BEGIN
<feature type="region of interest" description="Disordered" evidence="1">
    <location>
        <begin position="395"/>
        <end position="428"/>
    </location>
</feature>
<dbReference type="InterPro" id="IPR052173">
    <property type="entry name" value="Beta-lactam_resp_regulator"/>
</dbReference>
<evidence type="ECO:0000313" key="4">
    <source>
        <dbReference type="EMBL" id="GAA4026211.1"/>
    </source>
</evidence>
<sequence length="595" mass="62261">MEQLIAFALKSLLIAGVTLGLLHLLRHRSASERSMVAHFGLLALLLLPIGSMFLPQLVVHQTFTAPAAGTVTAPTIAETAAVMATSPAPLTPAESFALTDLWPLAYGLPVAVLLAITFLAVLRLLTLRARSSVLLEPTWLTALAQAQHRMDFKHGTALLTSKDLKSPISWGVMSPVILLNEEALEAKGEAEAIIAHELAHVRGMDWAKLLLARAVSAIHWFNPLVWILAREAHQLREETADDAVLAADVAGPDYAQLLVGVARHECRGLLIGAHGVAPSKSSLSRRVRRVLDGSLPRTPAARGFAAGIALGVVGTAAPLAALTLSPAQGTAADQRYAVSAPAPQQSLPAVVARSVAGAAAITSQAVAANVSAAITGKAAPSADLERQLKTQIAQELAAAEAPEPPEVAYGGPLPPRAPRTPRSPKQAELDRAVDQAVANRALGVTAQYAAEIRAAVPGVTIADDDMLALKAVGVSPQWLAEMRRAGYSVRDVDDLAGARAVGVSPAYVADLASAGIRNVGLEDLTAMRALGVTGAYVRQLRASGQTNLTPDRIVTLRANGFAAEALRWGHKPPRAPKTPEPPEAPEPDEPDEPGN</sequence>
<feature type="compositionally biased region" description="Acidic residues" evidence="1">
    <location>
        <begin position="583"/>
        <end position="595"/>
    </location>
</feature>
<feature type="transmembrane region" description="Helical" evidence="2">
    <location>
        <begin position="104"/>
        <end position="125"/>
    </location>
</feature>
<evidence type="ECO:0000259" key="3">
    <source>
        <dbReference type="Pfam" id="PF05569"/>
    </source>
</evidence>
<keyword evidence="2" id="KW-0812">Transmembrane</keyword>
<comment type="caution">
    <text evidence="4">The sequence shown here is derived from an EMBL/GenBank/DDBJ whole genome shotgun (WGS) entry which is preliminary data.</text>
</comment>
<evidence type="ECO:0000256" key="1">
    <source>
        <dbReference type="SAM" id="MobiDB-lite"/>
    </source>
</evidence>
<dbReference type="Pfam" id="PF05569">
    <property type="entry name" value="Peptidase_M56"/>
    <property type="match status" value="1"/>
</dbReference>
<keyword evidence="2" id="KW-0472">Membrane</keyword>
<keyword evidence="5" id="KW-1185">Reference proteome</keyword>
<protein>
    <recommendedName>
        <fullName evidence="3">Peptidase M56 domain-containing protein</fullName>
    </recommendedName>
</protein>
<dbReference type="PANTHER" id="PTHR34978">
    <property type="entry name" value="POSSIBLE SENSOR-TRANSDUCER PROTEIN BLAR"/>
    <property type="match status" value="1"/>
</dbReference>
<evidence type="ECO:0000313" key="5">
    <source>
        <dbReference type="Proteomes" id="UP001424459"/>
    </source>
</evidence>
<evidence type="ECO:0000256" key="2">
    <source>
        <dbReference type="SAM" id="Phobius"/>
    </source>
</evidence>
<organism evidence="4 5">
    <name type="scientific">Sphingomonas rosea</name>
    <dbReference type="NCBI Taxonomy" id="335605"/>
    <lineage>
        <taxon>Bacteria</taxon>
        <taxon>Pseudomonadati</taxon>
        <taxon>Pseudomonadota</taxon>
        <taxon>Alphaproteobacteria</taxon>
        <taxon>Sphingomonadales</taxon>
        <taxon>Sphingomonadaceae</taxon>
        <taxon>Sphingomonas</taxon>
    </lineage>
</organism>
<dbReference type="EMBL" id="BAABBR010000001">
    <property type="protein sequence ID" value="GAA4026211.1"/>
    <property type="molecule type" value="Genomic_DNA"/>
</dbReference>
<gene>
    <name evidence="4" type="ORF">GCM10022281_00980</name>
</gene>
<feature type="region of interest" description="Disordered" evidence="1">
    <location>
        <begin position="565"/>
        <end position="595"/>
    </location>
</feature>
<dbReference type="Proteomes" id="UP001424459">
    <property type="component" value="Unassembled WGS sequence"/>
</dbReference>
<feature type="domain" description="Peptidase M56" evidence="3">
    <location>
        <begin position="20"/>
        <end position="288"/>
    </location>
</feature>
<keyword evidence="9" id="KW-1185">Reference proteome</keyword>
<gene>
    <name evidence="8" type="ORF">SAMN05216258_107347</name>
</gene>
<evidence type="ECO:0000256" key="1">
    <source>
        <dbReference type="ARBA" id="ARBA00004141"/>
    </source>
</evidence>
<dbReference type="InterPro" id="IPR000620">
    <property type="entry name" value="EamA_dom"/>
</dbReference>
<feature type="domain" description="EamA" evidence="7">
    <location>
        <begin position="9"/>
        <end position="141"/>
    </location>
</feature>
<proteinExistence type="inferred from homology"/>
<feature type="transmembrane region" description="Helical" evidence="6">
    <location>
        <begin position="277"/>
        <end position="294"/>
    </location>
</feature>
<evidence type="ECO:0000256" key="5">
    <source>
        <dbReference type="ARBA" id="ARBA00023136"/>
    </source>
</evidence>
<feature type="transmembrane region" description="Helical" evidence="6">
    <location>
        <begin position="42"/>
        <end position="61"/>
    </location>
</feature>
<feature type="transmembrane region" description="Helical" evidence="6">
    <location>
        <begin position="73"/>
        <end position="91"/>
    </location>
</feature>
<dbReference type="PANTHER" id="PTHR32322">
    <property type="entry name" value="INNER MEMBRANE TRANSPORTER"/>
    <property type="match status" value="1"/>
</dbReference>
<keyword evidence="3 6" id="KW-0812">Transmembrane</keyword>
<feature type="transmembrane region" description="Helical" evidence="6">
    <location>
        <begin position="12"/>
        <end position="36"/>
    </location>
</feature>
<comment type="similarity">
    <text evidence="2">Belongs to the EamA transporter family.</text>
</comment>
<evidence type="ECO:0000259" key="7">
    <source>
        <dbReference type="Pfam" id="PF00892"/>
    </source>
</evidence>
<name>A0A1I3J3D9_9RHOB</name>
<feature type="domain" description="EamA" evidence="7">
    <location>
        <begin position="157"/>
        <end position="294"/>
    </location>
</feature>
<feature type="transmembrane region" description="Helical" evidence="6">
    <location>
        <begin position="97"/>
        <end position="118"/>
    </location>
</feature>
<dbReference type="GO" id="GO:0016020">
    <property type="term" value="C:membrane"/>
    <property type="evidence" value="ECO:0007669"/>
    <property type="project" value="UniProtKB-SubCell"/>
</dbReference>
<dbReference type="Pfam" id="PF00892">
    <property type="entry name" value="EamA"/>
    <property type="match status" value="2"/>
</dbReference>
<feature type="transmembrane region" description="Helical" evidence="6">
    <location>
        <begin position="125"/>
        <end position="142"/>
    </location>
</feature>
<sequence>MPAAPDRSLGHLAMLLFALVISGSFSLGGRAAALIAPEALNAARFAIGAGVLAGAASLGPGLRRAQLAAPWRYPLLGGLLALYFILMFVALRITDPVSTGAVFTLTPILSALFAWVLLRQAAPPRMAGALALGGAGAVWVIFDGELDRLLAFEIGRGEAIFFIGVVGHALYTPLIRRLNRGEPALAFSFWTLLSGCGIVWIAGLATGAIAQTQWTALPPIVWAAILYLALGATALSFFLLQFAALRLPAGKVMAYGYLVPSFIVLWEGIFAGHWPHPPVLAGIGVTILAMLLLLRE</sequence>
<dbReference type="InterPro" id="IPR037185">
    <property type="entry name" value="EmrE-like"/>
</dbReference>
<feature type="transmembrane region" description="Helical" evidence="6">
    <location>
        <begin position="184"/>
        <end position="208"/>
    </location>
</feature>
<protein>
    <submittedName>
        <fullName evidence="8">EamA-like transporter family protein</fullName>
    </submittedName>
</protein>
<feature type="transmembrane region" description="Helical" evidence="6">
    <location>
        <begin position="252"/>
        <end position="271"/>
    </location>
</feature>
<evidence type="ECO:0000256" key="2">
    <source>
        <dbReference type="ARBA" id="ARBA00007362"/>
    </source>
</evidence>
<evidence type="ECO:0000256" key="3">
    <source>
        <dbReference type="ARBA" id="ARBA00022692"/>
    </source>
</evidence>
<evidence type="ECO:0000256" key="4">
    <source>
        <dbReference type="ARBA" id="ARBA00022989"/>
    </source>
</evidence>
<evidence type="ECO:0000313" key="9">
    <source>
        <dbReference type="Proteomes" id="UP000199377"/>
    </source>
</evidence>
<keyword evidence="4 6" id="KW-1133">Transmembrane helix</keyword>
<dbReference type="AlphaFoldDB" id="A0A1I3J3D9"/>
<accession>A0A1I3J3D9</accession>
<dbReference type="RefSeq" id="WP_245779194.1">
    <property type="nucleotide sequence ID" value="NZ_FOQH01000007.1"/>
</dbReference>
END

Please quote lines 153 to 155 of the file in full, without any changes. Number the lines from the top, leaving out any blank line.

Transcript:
    </location>
</feature>
<comment type="similarity">